Phew, what a start to the day!
I was out on the yard again at first light, checking the regrouped livestock to ensure everyone had happily survived the night; fortunately there were no casualties. However, a liberal scattering of white feathers across the Farmyard led me to believe the worst; I anxiously checked the hens, ducks & geese, fearing a fox had got in & murdered my precious poultry. But where the feathers came from is a mystery; all the fowl were thankfully present & correct. I can only hope that ‘something’ got one of the evil magpies which plague the ffarmyard; they chip open the hens’ eggs & steal chicks from other birds’ nests.
Thankfully, one of our neighbours in the village is an electrician; I managed to contact him while he was en route to a job in Newcastle Emlyn & he immediately came over to do a temporary repair to the milking machine’s badly damaged flex. I gratefully waved him goodbye & immediately set about restoring the machine, on which I carried out three full, deep cleans before feeling I could set it back up onto the milking cycle.
Grumpily, I put the girls through the parlour & for once they behaved impeccably; evidently picking up the ‘vibe’ that I wasn’t best pleased with them. I had intended to go out for the afternoon in order to get birthday presents for Mum & Erin; however I waited in as Dowi had mentioned he’d return if possible to replace the cable on the milking machine. Alas, he didn’t manage to make it; but whilst waiting I finished up my clean-up operation in the shed; then as it was such a lovely day I did some work in the vegetable garden, continuing to clear the beds & tidying up the greenhouse & hothouse for winter. The leaves are fast falling from the grape vines; & I retrieved the last of the tiny tomatoes although there are still some up-&-coming cucumbers, a crop of figs is swelling steadily & to my surprise, even the little alpine strawberry is still flowering. I plucked the last plump little pepper & watered my chilli plants as the ducks quacked & splashed happily in the pond behind me.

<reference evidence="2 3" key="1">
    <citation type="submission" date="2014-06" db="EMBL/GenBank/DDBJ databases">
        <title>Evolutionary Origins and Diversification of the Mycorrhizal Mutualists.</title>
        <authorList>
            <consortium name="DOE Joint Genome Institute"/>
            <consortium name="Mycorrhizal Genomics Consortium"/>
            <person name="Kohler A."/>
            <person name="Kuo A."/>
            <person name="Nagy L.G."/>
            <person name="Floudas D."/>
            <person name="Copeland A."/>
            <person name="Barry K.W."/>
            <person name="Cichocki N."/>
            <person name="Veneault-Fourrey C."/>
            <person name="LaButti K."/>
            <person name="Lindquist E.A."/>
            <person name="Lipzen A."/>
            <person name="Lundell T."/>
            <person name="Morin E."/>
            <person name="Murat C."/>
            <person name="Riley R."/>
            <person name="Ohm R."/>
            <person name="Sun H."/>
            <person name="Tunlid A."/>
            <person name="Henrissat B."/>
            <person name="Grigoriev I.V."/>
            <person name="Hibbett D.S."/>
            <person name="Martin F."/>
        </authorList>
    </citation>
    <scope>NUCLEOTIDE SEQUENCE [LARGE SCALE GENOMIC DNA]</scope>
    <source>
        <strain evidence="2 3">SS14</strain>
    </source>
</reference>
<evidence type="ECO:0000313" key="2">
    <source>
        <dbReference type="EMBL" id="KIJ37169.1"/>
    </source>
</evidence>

So ultimately, a day filled with relief as thankfully there was no real damage done in the parlour (except to my CD collection, some of which were unfortunately irreplaceable). During the evening, after breathing a big sigh on shutting the cottage door, I allowed myself the rare luxury of an hour’s television whilst starting a couple of batches of Cilrhedyn Chevre, which were set up with starter & rennet by around midnight (I had intended to do this the previous day – but the goats had, of course, drunk the milk I was going to use…!).
Commencing the creation of a fresh cheese whilst winding down is actually a surprisingly relaxing way to end the day – with the promise of that sweet-smelling curd to greet me as I lift the lids from the shining vats in the morning….ahhh, & relax.